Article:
has expanded the 95 percent compliance requirement to include filtered 
PWSs and to cover Giardia lamblia and virus inactivation. The following 
discussion summarizes the basis for these criteria.
    The UV dose values in Table IV.D-5 are based on meta-analyses of UV 
inactivation studies with Cryptosporidium parvum, Giardia lamblia, 
Giardia muris, and adenovirus (Qian et al. 2004, USEPA 2003a). EPA has 
expanded the dose values for Cryptosporidium and Giardia lamblia from 
3- to 4-log inactivation because available data support criteria for 
this level of treatment. Neither today's rule nor any existing 
regulations require PWSs to provide Cryptosporidium inactivation above 
this level, so EPA has not expanded the UV dose tables further. While 
today's rule requires up to 5.5-log Cryptosporidium treatment by 
filtered PWSs, at least 2.0-log of this treatment must be achieved by 
physical removal.
    The required UV doses for inactivation of viruses are based on the 
dose-response of adenovirus because among waterborne pathogenic viruses 
that have been studied, it appears to be the most UV resistant. As 
summarized in Embrey (1999), adenoviruses have been identified as the 
second most important agent of gastroenteritis in children and can 
cause significant adverse health effects, including death, in persons 
with compromised immune systems. They are associated with fecal 
contamination in water and have been implicated in waterborne disease 
outbreaks.
    EPA used data from studies performed with low pressure mercury 
vapor lamps on water with turbidity representative of filtered water to 
derive the UV dose values in Table IV.D-5. Studies with low pressure 
mercury vapor lamps were selected because they allow the UV dose to be 
accurately quantified (see USEPA 2003a for specific studies). The UV 
dose values in Table IV.D-5 can be applied to medium pressure mercury 
vapor lamps and other lamp types through UV reactor validation testing, 
as described in the UV Disinfection Guidance Manual. Due to the 
potential for particulate matter to interfere with UV disinfection, the 
application of these dose values is limited to post-filtration in 
filtered PWSs and to unfiltered PWSs.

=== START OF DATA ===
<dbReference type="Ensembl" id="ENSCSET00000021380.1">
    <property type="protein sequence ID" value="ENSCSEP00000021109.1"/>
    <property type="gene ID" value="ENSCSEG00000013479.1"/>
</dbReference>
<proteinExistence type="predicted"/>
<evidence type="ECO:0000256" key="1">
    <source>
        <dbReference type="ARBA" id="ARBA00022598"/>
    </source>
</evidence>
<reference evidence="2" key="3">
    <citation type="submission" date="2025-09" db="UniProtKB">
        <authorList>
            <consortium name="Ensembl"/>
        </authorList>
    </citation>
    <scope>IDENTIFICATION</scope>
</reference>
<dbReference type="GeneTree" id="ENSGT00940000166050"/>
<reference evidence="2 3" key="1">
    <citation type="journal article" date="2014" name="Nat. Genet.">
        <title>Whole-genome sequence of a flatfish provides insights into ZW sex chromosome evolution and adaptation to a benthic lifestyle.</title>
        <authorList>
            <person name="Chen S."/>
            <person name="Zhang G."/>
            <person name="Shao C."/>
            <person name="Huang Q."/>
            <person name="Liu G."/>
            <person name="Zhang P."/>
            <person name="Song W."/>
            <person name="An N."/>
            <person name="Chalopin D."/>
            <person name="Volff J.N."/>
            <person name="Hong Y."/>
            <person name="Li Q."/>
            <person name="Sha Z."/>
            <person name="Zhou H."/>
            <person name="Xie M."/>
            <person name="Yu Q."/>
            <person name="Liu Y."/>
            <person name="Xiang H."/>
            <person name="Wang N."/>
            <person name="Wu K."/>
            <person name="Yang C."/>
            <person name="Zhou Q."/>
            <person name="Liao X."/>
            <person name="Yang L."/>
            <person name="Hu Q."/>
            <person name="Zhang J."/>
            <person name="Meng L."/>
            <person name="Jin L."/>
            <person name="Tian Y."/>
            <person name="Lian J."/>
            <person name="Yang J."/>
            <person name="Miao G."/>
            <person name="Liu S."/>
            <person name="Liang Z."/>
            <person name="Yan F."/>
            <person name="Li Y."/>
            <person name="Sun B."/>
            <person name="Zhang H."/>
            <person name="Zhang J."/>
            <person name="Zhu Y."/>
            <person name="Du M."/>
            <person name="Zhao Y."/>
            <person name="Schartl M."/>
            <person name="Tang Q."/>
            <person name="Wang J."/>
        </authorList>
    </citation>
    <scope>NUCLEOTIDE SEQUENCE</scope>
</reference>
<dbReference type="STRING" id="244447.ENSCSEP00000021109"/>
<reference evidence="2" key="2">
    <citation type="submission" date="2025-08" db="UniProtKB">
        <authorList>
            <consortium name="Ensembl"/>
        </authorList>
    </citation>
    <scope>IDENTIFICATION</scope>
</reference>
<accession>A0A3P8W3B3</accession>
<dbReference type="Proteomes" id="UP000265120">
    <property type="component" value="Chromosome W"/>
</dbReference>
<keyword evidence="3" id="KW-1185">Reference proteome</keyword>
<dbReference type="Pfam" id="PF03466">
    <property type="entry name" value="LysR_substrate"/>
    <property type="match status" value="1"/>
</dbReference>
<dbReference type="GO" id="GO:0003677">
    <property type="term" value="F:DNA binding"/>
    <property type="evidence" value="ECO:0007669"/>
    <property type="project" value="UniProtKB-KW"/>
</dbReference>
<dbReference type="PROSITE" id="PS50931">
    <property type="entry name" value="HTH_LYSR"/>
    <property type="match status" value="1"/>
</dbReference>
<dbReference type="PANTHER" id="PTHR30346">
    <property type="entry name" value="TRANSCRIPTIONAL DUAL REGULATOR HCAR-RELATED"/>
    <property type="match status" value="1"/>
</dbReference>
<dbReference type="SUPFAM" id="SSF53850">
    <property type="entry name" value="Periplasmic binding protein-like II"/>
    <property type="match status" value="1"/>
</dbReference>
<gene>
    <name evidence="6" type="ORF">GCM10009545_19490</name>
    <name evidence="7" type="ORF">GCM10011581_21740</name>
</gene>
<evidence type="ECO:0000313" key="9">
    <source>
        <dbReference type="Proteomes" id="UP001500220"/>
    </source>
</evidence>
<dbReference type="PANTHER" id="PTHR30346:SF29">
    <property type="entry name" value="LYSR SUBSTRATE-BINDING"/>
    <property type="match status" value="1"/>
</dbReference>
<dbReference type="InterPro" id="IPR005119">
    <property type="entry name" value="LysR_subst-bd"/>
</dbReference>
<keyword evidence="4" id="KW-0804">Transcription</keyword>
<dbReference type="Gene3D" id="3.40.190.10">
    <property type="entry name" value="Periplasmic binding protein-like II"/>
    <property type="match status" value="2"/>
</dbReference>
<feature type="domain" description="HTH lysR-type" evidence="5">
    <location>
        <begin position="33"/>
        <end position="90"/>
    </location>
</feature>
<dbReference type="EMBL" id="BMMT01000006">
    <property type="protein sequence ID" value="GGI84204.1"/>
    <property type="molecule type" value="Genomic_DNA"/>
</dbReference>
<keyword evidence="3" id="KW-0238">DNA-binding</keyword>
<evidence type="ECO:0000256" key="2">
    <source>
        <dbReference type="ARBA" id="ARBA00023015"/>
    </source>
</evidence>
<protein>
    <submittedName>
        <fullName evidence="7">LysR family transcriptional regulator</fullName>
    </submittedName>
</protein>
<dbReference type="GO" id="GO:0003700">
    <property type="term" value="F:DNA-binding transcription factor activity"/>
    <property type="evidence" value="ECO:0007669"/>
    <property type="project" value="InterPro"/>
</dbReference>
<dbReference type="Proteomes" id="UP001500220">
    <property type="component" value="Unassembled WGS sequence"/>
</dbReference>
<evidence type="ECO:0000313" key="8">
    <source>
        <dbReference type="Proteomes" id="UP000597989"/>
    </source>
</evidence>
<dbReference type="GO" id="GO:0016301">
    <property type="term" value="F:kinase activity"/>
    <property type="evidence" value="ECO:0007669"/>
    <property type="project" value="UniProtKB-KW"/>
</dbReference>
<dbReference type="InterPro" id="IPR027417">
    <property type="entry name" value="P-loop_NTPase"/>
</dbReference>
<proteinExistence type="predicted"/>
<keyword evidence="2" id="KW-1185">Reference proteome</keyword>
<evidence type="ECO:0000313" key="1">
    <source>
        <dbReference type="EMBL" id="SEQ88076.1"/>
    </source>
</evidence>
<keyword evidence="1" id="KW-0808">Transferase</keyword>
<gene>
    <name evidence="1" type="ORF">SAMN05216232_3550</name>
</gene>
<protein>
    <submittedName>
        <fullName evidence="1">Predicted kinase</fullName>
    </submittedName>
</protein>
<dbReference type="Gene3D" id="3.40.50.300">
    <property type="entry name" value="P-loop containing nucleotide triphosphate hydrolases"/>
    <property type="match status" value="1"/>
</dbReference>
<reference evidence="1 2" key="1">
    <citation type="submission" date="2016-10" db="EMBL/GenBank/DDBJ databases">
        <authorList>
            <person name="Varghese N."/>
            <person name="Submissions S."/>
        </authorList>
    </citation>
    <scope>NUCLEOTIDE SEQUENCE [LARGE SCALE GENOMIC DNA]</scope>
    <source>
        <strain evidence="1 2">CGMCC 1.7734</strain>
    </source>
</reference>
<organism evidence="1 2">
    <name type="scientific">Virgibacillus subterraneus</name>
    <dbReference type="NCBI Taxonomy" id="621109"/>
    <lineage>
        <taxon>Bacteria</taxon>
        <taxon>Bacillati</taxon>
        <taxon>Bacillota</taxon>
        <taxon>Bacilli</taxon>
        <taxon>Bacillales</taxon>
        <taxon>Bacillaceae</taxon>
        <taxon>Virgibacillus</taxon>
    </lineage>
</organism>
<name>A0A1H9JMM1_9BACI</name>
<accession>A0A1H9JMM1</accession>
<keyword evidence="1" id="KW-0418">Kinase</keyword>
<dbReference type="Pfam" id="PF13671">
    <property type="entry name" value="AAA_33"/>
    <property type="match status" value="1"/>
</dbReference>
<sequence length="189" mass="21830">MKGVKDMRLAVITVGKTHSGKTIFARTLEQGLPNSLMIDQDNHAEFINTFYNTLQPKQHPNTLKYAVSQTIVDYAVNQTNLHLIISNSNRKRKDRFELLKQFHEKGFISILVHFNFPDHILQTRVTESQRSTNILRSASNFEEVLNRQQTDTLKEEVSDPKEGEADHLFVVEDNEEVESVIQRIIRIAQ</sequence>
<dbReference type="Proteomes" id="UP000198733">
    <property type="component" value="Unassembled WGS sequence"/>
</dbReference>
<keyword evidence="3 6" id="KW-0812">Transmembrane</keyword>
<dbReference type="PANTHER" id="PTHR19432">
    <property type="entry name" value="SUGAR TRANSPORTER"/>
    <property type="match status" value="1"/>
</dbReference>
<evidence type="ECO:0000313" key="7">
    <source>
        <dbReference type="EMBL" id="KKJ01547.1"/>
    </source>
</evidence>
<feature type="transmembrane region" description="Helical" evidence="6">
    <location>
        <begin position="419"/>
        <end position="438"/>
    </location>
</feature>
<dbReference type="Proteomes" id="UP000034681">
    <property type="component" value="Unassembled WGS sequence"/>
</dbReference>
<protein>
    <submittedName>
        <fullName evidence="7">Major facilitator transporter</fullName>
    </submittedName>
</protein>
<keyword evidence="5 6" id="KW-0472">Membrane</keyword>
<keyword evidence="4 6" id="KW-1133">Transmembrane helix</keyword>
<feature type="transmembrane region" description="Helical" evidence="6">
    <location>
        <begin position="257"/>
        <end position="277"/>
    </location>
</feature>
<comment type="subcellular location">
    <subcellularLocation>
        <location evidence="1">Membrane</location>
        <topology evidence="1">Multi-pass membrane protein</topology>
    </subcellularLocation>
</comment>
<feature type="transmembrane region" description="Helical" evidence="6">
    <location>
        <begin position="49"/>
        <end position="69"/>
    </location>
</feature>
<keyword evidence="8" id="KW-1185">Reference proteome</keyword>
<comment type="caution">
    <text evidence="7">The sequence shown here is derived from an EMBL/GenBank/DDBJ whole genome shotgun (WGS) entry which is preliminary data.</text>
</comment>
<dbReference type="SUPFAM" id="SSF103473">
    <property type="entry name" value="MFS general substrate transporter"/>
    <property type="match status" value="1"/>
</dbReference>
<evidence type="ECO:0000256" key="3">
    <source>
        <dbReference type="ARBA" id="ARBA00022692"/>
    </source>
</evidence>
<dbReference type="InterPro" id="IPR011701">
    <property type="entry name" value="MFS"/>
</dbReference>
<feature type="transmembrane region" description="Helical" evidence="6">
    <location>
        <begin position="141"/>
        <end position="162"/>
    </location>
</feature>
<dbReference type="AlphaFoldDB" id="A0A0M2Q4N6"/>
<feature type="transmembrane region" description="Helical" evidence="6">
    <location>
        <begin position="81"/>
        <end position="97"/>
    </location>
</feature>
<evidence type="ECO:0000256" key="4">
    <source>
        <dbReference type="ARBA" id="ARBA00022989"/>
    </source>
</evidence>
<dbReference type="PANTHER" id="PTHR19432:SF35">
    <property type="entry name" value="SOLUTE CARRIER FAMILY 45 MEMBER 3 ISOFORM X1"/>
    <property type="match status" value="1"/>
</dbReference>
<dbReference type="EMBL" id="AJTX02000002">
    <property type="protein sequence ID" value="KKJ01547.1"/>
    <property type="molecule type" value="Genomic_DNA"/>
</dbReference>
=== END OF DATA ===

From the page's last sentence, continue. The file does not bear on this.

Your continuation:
Flow-through UV reactors deliver a distribution of doses due to 
variations in light intensity and particle flow path through the 
reactor. To best account for the dose distribution, the validation test 
must use a challenge microorganism to determine the degree of 
inactivation achieved by the UV reactor. This level of performance must 
then be associated to the UV dose requirements in Table IV.D-5 through 
known dose-response relationships for the challenge microorganism and 
target pathogen in order to assign disinfection credit to the UV 
reactor. States may approve an alternative basis for awarding UV 
disinfection credit.
    Today's rule requires full-scale testing of UV reactors to validate 
the operating conditions under which the reactors can deliver a 
required UV dose. EPA believes this testing is necessary due to the 
uncertainty associated with predicting reactor disinfection performance 
entirely through modeling or through reduced-scale testing. Under 
today's rule, EPA intends UV reactor validation testing to be reactor-
specific and not site-specific. This means that once a UV reactor has 
been validated for a range of operating conditions, the validation test 
results can be applied by all PWSs that will operate within those 
conditions without the need for retesting at each individual site.
    Validation testing must account for factors that will influence the 
dose delivered by UV reactors during routine operation. These factors 
include UV absorbance, lamp fouling, lamp aging, the performance of UV 
intensity sensors, hydraulic flow path and residence time 
distributions, UV lamp failure, and reactor inlet and outlet 
hydraulics. The successful outcome of validation testing is the 
determination of acceptable operating ranges for parameters the PWSs 
can monitor to ensure delivery of the required UV dose during 
treatment. The specific parameters will vary depending on the reactor 
control strategy. In all cases, however, PWSs must monitor UV intensity 
within the reactor as measured by UV sensors, the flow rate, and the 
status of lamps. EPA believes that any effective UV reactor control 
strategy will involve monitoring for these parameters.
    Today's rule requires all PWSs using UV for disinfection compliance 
to treat

[[Page 711]]

at least 95 percent of the water distributed to the public each month 
with UV reactors operating within validated conditions for the required 
UV dose. EPA views this 95 percent limit as a feasible minimum level of 
performance for PWSs to achieve, while ensuring the desired level of 
health protection is provided. For purposes of design and operation, 
PWSs should strive to deliver the required UV dose at all times during 
treatment.
    EPA developed these requirements and the associated UV Disinfection 
Guidance Manual solely for public water systems using UV light to meet 
drinking water disinfection standards established under SDWA. EPA has 
not addressed and did not consider the extension of these requirements 
and guidance to other applications, including point of entry or point 
of use devices for residential water treatment that are not operated by 
public water systems to meet SDWA disinfection standards.
c. Summary of Major Comments
    Public comment on the August 11, 2003 LT2ESWTR proposal supported 
the inclusion of UV light in the microbial toolbox for Cryptosporidium 
inactivation. EPA received significant comment on the UV dose tables, 
the use of adenovirus as the basis for virus UV dose requirements, UV